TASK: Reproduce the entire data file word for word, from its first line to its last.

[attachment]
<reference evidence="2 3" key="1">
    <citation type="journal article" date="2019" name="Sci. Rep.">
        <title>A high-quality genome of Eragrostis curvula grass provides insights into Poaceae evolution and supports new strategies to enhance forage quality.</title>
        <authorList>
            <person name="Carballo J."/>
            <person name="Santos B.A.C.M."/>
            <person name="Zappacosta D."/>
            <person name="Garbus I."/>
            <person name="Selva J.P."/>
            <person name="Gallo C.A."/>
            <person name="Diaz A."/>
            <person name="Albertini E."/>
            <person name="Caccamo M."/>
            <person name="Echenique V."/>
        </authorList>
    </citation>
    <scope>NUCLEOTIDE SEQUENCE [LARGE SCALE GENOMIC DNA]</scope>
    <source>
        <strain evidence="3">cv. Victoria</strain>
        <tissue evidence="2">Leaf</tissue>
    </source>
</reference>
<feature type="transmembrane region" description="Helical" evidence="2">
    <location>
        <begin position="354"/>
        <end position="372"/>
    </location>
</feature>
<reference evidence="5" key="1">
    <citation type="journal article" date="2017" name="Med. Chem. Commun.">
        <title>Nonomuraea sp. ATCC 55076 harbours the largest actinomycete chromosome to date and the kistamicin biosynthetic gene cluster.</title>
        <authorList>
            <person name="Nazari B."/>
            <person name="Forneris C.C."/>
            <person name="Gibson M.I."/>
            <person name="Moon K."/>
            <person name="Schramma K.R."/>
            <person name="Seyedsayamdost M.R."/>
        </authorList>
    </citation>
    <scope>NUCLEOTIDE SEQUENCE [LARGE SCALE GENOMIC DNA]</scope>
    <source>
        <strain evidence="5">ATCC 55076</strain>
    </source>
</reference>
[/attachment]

<reference evidence="2 3" key="1">
    <citation type="journal article" date="2019" name="Sci. Rep.">
        <title>A high-quality genome of Eragrostis curvula grass provides insights into Poaceae evolution and supports new strategies to enhance forage quality.</title>
        <authorList>
            <person name="Carballo J."/>
            <person name="Santos B.A.C.M."/>
            <person name="Zappacosta D."/>
            <person name="Garbus I."/>
            <person name="Selva J.P."/>
            <person name="Gallo C.A."/>
            <person name="Diaz A."/>
            <person name="Albertini E."/>
            <person name="Caccamo M."/>
            <person name="Echenique V."/>
        </authorList>
    </citation>
    <scope>NUCLEOTIDE SEQUENCE [LARGE SCALE GENOMIC DNA]</scope>
    <source>
        <strain evidence="3">cv. Victoria</strain>
        <tissue evidence="2">Leaf</tissue>
    </source>
</reference>
<feature type="transmembrane region" description="Helical" evidence="2">
    <location>
        <begin position="354"/>
        <end position="372"/>
    </location>
</feature>
<reference evidence="5" key="1">
    <citation type="journal article" date="2017" name="Med. Chem. Commun.">
        <title>Nonomuraea sp. ATCC 55076 harbours the largest actinomycete chromosome to date and the kistamicin biosynthetic gene cluster.</title>
        <authorList>
            <person name="Nazari B."/>
            <person name="Forneris C.C."/>
            <person name="Gibson M.I."/>
            <person name="Moon K."/>
            <person name="Schramma K.R."/>
            <person name="Seyedsayamdost M.R."/>
        </authorList>
    </citation>
    <scope>NUCLEOTIDE SEQUENCE [LARGE SCALE GENOMIC DNA]</scope>
    <source>
        <strain evidence="5">ATCC 55076</strain>
    </source>
</reference>